Last week I realized that TIFF was upon us and realizing that I hadn't at all planned for it (the summer was bumpy) - no accreditation requests, no tickets, nothing, I attempted to course correct.  I thought I'd pop up to Toronto for the last four days of the festival and scrambled: line up premiere invites, find lodging, buy new premiere outfit, order first pair of glasses ever (for long nights staring at my laptop). I closed my eyes tight-shut and hit "purchase" on the expenses as my card buckled in protest. Then Tuesday evening whilst packing, I realized that my passport had vanished. When was the last time I'd used it? Iceland??? Seven hours later my apartment, looking like Dorothy had just been violently whisked off to Oz, still refused to give the sacret document up. I brought every document of my existence with me to the airport last night (expired passport, birth certificate, you name it) and was unceremoniously turned away. I was offered the option of driving with one caveat -- Canada would let me in with my current documents but the US would not let me back in.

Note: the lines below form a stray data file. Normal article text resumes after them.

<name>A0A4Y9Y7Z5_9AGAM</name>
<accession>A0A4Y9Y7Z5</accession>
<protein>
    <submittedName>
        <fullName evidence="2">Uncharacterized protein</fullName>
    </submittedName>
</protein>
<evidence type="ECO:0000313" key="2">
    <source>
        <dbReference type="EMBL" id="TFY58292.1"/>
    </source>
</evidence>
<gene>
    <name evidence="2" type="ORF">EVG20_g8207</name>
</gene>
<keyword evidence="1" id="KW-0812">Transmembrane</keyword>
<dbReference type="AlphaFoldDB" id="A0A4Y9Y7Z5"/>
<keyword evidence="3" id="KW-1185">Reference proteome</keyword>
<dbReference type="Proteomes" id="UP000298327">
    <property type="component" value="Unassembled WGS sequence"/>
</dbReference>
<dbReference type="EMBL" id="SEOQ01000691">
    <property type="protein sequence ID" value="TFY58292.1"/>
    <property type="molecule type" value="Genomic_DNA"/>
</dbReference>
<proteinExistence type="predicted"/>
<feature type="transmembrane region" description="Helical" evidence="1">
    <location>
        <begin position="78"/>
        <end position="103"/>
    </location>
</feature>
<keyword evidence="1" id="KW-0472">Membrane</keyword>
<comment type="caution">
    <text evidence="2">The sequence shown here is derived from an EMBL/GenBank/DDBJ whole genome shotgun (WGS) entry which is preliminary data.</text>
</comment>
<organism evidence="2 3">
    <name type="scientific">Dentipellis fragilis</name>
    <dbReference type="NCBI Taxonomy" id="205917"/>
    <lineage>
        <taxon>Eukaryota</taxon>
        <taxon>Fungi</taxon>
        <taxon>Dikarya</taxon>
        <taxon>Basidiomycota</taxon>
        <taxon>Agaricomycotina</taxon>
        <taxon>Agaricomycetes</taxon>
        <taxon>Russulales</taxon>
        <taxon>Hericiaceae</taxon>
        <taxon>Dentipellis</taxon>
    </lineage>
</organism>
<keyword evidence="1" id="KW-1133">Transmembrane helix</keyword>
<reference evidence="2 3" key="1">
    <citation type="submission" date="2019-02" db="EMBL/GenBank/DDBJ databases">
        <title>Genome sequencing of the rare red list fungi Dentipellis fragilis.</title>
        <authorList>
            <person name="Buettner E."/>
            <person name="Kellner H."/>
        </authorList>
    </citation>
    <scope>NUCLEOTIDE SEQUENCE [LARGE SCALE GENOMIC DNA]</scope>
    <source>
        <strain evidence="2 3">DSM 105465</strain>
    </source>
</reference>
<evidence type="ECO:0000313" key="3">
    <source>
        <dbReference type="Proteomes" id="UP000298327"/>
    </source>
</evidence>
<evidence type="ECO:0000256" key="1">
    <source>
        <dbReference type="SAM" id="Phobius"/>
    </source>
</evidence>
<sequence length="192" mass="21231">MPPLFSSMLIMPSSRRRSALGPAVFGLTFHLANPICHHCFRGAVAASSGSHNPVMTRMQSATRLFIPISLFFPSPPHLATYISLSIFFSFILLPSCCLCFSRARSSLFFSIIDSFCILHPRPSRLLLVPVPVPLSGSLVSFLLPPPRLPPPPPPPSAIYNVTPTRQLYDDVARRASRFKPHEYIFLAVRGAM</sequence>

The worst part of the whole experience? The Boyfriend said "You're like Nasseri in Charles de Gaulle". And just when I had managed to forget all about the existence of Steven Spielberg's woeful The Terminal, too! Argh!!! and thanks a lot.

The bright side? (Always make lemonade, people.) The airline and the hotel did not rob me blind on cancellation fees but merely pickpocketed. Amir is still there to cover the fest. And now that I'm not in Toronto there's time to catch up on posting, hit some screenings right here, share my Lizzy Caplan interview, and tell you the story of how I met Kristen Stewart and Gabby Sidibe. Stay tuned! Yes, Fall Film Season, and Starry Oscar Campaign Trails are already upon us. I'm thrilled despite being grounded for the forseeable future.

May your September travels be smoother!

Thursday
Aug092012

TIFF Lineup: Female Directors & Prestige Adaptations

 Paolo here. We should probably give in and see what this year's Toronto International Film Festival has to offer! Toronto marks the unofficial start of awards season, inflating or deflating much hyped movies and performances. Speaking of which, the locals can experience the star power of actual would be contenders.  Within the space of ten days, TIFF gives its paying audience access to a year's worth of art house cinema - these movies will be trickling out in limited release for at least a year to come.

Fine reasons to be excited but I have more personal reasons, too. 


Reason no. 1 They're bringing back some classics.